For Andrews, taking a dish and adding tweaks to it while staying true to its Southern roots is itself a tribute to Lewis.
Chef Zack Andrews prepares his “Quail Lewis,” a dish in honor of chef Edna Lewis. Photo by Kenichi Serino/ PBS NewsHour
“She was able to take [Southern cuisine] to New York City and all these other places and really kind of showcase what was happening in the South on a grand scale,” Andrews said.
“That’s really why we called the dish Quail Lewis, and if we’re going to call it Quail Lewis then it’s got to be good.”
Lewis returned to the South and continued to write and cook late into her life. But her prominence began to fade among the general public even as other chefs became famous for their farm-to-table cooking and Southern cooking went through waves of trendiness.
“I think race, gender and class always are important, no matter if it’s about who’s elevated or who’s not elevated,” Reese said.
Geography also matters. Though, according to Reese, Lewis and the chef and restaurateur Alice Waters did not have the same professional goals, the fact that Waters was in Northern California and Lewis in New York and later the South played a role in how Lewis would be regarded later.
“I think just geographically, large parts of California have been associated with foodie movements and sustainable movements,” Reese said. “I would say then the type of regional identity that developed in New York and then certainly the South, regardless of how much food is grown there, has really not been considered a part of that kind of farm-to-table identity.”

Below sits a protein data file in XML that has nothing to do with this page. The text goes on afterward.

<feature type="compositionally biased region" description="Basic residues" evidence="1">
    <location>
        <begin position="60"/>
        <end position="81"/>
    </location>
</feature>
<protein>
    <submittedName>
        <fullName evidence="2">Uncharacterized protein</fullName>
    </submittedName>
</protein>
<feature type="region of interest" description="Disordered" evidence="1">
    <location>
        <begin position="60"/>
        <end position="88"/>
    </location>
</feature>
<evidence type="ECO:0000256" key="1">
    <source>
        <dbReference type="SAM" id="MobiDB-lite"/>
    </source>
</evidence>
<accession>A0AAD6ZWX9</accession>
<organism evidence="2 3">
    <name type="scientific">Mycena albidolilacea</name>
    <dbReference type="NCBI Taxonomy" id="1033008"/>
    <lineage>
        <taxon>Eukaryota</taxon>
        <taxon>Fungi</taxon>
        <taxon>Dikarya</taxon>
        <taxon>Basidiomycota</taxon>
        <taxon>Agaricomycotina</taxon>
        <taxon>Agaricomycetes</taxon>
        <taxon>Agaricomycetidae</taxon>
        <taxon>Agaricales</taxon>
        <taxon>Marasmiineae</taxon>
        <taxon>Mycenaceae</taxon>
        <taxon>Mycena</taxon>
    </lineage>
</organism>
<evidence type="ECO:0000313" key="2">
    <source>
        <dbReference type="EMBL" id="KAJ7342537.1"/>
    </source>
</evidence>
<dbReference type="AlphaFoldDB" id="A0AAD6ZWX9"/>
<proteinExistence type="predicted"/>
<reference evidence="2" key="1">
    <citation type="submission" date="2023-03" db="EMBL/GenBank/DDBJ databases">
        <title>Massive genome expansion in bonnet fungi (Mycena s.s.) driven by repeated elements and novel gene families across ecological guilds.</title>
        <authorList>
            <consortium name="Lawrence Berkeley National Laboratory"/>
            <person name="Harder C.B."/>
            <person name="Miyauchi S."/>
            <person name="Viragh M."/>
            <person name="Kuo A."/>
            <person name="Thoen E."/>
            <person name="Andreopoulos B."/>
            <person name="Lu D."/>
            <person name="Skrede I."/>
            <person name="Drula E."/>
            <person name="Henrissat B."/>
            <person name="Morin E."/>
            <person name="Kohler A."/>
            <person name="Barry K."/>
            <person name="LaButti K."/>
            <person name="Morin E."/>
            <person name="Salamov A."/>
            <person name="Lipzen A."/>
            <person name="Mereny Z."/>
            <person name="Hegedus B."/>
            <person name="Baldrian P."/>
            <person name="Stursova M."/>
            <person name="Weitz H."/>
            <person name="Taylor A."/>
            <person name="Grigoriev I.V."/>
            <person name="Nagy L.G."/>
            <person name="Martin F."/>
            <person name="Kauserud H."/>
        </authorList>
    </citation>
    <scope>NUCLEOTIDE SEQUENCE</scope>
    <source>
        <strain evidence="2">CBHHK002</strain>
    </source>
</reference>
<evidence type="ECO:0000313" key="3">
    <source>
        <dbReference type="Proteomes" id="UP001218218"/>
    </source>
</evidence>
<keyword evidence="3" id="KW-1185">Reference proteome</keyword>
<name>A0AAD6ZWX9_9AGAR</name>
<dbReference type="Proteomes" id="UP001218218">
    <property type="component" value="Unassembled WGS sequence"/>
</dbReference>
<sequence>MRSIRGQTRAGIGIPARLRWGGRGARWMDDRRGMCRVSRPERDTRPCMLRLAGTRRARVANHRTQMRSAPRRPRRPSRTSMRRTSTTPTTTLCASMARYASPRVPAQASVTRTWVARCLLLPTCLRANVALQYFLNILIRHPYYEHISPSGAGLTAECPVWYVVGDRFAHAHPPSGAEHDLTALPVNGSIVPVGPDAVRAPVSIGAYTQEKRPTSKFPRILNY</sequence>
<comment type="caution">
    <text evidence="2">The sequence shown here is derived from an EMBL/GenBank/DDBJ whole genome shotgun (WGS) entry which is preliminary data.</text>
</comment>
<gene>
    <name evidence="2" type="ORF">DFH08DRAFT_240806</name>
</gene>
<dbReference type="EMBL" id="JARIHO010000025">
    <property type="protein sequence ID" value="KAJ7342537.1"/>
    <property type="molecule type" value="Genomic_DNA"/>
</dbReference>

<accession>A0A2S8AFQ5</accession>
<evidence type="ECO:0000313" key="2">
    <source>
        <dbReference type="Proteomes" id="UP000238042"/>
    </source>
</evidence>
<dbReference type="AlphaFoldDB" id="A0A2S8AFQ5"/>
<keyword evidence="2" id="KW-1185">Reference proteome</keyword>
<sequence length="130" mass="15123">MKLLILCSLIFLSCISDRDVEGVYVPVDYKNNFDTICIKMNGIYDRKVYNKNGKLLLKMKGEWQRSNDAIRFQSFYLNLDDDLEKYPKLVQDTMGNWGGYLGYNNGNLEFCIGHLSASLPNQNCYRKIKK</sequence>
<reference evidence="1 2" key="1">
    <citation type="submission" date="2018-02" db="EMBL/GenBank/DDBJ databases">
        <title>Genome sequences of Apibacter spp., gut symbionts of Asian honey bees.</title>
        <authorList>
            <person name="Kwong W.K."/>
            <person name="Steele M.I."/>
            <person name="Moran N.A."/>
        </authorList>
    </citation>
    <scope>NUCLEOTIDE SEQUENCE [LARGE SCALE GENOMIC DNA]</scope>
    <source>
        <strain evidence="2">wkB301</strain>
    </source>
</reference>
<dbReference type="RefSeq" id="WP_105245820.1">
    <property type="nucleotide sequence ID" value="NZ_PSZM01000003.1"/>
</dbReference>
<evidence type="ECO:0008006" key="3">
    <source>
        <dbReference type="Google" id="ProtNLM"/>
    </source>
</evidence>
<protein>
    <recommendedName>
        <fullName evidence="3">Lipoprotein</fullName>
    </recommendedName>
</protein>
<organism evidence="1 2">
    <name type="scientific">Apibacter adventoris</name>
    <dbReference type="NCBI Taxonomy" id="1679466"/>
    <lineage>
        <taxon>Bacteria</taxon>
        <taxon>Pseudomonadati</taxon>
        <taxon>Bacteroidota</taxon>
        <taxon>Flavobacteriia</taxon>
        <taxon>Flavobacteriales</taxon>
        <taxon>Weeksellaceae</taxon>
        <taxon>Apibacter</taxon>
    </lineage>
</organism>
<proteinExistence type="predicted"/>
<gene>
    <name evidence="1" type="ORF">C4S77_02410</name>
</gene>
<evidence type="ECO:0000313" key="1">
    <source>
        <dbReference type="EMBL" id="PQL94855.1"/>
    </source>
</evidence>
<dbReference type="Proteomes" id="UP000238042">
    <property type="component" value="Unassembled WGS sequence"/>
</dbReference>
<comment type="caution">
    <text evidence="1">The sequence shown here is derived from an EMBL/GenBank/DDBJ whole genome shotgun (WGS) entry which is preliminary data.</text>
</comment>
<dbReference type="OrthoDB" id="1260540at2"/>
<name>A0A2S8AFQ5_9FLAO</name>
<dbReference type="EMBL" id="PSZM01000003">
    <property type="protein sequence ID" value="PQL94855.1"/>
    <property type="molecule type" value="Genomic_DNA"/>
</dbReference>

Lewis was “writing in conversation with other artists and thinkers who are talking about Black culture in earnest, in concert.” Photo by Rose Hartman/ Archive Photos/ Getty Images
Lewis “lived through a period of seismic change” in the South and in America more generally, said John T. Edge, founder and director of the Southern Foodways Alliance. She also witnessed monumental changes in farming, he noted, which became mechanized as food became commodified and industrialized alongside it.
She and her collaborator and friend, Scott Peacock, founded the Society for the Preservation and Revitalization of Southern Food in the mid-’90s, following her retirement from cooking in 1992, according to the Edna Lewis Foundation. That organization was eventually folded into the Southern Foodways Alliance, which has for more than two decades worked to document and explore the South’s wide range of ever-evolving food cultures.
“What [Lewis and Peacock] were attempting to do was to focus our attention on something they deemed valuable, and scarce in, and at risk,” he said of their vision.
Memory can be scarce when it comes to the many Black cooks who did not get all the credit they were due.
“It’s hard to even conceive of American cuisine without the ingenuity, care, and improvisation of Black people. I can’t even imagine it,” Reese said.
“What would it look like if America really appreciated Black contributions to food? What does it look like if people actually appreciated Black people, period,” she said. “There is no American anything without Black people.”
When Monroe at the historical society recounted a dinner he had with Lewis’ sister, nephews and nieces, his smile gets a little bigger.
The Cooper family matriarchs, who inspired the food at Coopers Cookin’ and Catering in Orange, Virginia. Photo by Kenichi Serino/ PBS NewsHour
“One of her nephews, he said, ‘I want you all to know that Edna wasn’t the best cook in the family,’” Monroe said.
“Edna is a gem to us because she represents the Black women of that time and their contributions. But she had the platform to where she could actually explain it and practice it. So a lot of Ednas are out there.”
Near the door of Coopers, one of the first things you see as you walk in and the last thing as you walk out is a wall dedicated to the “matriarchs” of the Cooper family, the women who grew and cooked the food whose recipes are now on the restaurant’s menu. At the very top is Thompson’s mother, Mildred Cooper, with the words:
“Every family has a story, welcome to ours.”
Bella Isaacs-Thomas contributed reporting.